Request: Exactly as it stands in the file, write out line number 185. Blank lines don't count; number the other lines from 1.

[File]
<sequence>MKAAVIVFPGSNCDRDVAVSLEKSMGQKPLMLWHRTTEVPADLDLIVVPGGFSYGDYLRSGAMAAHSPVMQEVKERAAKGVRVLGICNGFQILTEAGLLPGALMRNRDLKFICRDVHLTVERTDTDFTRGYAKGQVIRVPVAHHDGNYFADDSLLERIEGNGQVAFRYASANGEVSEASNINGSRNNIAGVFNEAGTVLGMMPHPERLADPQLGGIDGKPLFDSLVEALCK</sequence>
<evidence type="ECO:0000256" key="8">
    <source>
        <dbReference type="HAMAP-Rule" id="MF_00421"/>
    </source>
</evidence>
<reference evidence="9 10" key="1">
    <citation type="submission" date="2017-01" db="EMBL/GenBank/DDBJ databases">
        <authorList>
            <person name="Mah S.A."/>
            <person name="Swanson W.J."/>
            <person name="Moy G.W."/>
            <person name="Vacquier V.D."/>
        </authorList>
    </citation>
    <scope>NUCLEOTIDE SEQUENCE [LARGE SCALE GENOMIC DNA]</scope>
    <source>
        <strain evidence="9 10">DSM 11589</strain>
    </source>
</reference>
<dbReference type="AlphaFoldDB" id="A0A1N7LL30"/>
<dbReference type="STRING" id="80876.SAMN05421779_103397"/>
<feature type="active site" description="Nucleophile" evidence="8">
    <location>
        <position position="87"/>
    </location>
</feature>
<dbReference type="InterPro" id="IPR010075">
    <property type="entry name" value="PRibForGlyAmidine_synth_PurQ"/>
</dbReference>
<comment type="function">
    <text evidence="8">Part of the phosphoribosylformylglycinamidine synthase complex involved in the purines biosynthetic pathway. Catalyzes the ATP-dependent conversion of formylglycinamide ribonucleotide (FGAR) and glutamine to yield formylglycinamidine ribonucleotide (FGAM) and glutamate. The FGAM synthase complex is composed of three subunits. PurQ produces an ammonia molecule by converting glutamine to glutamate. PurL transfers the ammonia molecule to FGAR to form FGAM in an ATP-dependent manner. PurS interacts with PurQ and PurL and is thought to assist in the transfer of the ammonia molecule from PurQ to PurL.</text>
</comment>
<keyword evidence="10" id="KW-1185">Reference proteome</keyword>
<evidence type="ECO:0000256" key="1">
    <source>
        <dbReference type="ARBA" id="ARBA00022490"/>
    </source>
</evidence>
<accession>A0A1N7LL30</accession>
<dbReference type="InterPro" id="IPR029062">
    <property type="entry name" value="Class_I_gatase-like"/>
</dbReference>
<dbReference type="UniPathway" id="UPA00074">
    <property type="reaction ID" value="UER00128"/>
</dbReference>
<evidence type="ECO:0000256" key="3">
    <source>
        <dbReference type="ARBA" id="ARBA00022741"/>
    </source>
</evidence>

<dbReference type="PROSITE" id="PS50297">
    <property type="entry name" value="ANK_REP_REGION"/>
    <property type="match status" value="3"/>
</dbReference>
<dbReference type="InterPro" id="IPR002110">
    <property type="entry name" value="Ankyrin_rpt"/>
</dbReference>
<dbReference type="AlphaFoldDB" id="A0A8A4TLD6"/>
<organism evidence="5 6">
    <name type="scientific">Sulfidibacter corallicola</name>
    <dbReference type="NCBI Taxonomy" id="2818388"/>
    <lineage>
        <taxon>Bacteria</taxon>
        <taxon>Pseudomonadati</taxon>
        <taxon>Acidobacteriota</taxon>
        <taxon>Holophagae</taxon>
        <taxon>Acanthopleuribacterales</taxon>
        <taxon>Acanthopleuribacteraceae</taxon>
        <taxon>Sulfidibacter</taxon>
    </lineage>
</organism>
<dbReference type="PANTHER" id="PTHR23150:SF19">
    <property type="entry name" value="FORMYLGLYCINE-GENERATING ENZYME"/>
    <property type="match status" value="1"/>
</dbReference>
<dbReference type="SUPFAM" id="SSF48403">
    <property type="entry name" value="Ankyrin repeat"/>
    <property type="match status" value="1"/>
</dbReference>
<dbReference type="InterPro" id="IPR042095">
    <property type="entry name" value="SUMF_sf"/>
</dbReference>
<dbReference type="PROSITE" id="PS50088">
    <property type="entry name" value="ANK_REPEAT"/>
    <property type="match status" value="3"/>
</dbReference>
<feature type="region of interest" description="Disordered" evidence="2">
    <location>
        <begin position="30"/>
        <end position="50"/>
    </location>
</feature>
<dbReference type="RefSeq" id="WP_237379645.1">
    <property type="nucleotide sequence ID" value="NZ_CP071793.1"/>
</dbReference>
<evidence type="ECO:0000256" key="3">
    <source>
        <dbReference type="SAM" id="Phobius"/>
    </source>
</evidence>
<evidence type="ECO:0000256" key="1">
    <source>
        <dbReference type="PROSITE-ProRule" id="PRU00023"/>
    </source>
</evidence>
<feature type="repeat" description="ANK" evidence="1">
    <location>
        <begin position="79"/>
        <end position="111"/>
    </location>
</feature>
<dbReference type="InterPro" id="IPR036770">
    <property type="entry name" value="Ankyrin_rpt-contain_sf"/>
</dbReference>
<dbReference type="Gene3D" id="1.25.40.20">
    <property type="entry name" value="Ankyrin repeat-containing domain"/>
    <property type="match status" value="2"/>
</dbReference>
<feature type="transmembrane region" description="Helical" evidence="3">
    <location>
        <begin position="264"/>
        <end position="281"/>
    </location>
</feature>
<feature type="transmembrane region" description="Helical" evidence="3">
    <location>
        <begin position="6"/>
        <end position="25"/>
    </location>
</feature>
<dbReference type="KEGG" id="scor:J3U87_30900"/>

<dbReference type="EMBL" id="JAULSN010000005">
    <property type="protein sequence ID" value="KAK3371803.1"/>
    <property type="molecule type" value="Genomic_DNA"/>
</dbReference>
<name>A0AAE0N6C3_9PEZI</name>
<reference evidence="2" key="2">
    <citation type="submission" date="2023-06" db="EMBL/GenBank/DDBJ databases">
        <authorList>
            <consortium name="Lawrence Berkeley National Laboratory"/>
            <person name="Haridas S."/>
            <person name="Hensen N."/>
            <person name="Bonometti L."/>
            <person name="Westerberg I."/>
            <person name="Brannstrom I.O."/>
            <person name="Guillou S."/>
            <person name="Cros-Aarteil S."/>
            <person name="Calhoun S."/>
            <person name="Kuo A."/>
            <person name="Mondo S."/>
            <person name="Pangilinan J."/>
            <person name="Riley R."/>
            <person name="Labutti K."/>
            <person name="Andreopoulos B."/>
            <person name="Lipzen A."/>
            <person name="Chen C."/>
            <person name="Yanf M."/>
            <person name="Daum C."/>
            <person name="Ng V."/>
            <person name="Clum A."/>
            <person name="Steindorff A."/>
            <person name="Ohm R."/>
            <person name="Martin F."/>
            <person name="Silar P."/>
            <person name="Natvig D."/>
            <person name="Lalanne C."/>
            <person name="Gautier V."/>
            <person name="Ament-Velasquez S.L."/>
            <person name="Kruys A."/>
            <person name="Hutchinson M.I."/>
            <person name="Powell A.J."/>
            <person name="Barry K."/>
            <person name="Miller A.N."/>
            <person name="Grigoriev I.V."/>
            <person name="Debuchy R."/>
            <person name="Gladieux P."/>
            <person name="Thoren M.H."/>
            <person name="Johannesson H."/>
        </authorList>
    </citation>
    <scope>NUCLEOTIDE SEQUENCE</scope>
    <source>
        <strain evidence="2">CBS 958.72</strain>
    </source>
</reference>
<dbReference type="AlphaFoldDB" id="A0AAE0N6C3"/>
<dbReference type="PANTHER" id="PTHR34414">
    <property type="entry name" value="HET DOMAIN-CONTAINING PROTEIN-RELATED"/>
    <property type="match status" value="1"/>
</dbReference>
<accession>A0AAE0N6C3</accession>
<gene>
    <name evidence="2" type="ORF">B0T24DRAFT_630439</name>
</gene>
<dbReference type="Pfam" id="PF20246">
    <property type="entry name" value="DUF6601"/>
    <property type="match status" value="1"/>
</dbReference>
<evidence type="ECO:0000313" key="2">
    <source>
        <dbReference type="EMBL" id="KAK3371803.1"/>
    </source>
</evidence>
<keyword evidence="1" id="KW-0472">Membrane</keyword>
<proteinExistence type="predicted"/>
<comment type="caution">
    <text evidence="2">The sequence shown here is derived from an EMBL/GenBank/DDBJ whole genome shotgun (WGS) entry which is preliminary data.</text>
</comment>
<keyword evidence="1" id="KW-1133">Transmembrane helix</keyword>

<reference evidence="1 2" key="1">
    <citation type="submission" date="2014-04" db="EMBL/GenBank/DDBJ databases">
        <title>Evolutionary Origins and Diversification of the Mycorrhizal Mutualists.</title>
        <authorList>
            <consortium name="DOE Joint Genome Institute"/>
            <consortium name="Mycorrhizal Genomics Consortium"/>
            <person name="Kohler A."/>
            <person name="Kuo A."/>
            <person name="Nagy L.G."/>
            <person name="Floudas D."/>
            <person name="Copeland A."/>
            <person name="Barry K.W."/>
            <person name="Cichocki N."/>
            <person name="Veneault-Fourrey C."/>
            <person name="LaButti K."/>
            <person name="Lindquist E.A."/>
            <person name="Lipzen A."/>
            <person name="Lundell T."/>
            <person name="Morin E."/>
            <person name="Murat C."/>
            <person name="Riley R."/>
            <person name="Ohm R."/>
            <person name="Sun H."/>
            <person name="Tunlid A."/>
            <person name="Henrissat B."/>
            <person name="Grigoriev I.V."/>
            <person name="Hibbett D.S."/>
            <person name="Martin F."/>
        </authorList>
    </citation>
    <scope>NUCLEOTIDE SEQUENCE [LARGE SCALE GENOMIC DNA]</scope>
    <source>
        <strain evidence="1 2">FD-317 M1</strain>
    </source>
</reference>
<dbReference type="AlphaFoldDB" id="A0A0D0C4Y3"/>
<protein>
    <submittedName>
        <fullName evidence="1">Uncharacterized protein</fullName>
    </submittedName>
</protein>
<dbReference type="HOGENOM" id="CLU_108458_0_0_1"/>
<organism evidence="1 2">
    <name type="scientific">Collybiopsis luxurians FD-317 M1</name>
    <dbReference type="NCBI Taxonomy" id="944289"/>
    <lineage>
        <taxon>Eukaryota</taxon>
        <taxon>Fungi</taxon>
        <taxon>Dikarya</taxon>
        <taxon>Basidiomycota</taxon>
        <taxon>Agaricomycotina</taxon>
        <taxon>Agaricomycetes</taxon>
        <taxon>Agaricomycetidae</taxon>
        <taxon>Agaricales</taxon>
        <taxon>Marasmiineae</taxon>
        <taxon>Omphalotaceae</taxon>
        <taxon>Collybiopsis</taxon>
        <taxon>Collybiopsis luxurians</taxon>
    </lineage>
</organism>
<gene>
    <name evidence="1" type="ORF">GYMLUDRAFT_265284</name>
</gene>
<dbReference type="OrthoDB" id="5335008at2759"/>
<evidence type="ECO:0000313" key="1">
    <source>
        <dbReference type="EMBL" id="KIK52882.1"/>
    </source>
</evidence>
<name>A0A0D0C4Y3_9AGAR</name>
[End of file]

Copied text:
    </source>